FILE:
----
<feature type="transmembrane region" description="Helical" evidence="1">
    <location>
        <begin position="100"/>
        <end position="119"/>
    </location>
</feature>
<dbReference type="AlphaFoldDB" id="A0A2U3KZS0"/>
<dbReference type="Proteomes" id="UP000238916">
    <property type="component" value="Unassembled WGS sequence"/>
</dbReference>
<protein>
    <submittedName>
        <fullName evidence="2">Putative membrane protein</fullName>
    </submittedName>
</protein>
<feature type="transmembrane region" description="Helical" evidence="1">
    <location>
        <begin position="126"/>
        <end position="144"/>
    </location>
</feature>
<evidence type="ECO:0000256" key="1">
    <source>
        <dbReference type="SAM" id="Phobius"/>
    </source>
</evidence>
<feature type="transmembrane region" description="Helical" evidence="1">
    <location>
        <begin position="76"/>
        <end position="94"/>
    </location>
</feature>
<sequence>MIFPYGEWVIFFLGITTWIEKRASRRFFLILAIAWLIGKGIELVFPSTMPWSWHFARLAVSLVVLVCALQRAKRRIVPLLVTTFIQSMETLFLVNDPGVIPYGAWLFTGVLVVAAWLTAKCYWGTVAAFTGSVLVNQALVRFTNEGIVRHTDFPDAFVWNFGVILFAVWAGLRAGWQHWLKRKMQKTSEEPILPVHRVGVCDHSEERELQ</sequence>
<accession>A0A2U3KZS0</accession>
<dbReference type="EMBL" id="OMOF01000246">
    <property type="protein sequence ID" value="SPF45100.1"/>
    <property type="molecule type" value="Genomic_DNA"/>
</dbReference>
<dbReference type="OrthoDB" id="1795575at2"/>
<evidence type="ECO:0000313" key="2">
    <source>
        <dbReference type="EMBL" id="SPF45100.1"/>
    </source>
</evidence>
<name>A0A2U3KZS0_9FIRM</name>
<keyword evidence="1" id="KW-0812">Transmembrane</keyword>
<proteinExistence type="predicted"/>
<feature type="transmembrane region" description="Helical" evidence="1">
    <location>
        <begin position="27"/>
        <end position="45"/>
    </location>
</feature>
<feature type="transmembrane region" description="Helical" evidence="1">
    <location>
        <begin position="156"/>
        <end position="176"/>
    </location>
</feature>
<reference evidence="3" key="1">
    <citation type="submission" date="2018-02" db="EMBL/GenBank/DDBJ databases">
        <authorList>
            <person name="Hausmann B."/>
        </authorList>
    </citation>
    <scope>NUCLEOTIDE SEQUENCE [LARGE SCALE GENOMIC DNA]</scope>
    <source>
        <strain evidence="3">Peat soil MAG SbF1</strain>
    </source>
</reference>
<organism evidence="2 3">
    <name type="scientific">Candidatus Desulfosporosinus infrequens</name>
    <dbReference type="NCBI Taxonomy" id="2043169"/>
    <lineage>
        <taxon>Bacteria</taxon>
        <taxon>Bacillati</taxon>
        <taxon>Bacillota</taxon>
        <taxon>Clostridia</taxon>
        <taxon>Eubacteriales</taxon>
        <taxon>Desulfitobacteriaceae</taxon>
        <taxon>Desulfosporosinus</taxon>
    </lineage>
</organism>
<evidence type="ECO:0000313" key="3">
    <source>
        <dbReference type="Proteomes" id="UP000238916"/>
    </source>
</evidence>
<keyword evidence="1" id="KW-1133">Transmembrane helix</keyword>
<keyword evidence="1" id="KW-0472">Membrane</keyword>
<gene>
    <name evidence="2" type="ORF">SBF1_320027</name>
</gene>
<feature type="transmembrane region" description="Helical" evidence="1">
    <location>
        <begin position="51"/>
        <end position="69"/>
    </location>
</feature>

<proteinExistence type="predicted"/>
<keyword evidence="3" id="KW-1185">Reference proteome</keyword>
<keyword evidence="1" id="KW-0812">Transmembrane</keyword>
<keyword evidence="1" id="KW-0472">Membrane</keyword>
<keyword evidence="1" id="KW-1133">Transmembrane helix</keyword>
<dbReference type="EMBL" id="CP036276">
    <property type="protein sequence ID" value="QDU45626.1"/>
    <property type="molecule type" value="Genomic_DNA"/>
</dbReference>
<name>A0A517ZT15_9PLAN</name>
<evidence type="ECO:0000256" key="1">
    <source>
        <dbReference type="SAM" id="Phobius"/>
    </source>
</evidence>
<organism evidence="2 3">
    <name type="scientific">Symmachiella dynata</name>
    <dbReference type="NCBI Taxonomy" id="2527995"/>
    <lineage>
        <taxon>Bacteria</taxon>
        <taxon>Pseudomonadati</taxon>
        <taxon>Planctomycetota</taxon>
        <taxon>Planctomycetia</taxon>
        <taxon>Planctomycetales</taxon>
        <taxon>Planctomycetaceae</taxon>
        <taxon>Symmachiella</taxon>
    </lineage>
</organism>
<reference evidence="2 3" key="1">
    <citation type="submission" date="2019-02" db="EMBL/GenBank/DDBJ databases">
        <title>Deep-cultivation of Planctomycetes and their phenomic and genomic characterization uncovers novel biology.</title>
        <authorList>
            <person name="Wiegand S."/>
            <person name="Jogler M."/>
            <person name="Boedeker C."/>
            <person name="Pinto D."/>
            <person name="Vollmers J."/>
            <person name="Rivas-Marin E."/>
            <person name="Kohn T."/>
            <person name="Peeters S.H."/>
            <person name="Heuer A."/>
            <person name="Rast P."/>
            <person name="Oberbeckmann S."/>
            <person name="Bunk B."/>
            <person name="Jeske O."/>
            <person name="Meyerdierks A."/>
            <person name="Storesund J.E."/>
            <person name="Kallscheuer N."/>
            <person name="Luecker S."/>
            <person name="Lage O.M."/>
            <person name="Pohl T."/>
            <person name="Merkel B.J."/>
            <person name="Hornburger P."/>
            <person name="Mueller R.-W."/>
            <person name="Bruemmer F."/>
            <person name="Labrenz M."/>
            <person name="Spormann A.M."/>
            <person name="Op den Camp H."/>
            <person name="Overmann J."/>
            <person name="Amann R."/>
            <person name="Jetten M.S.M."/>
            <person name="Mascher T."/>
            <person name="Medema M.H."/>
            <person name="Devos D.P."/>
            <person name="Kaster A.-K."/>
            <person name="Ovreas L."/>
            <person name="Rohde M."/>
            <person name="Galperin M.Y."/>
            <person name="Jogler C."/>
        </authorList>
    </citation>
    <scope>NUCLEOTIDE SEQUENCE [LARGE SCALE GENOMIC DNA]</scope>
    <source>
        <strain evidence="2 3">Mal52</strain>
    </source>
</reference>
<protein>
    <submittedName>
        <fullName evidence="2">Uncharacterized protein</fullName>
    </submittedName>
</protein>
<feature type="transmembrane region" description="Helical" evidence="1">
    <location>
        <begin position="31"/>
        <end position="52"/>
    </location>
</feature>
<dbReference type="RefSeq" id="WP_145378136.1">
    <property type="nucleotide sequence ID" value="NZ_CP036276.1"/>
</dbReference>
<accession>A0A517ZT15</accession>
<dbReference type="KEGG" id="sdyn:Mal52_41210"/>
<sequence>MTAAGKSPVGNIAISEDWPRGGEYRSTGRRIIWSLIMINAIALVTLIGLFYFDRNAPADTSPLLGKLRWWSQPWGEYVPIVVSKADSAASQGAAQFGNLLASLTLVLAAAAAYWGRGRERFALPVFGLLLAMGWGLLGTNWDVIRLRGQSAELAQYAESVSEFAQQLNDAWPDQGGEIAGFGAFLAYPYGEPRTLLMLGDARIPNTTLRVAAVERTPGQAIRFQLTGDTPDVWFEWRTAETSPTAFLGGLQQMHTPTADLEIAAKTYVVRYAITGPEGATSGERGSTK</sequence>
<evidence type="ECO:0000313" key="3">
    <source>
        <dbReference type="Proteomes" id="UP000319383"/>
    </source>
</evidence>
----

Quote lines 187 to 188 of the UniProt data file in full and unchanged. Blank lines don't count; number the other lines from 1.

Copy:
<dbReference type="RefSeq" id="WP_145378136.1">
    <property type="nucleotide sequence ID" value="NZ_CP036276.1"/>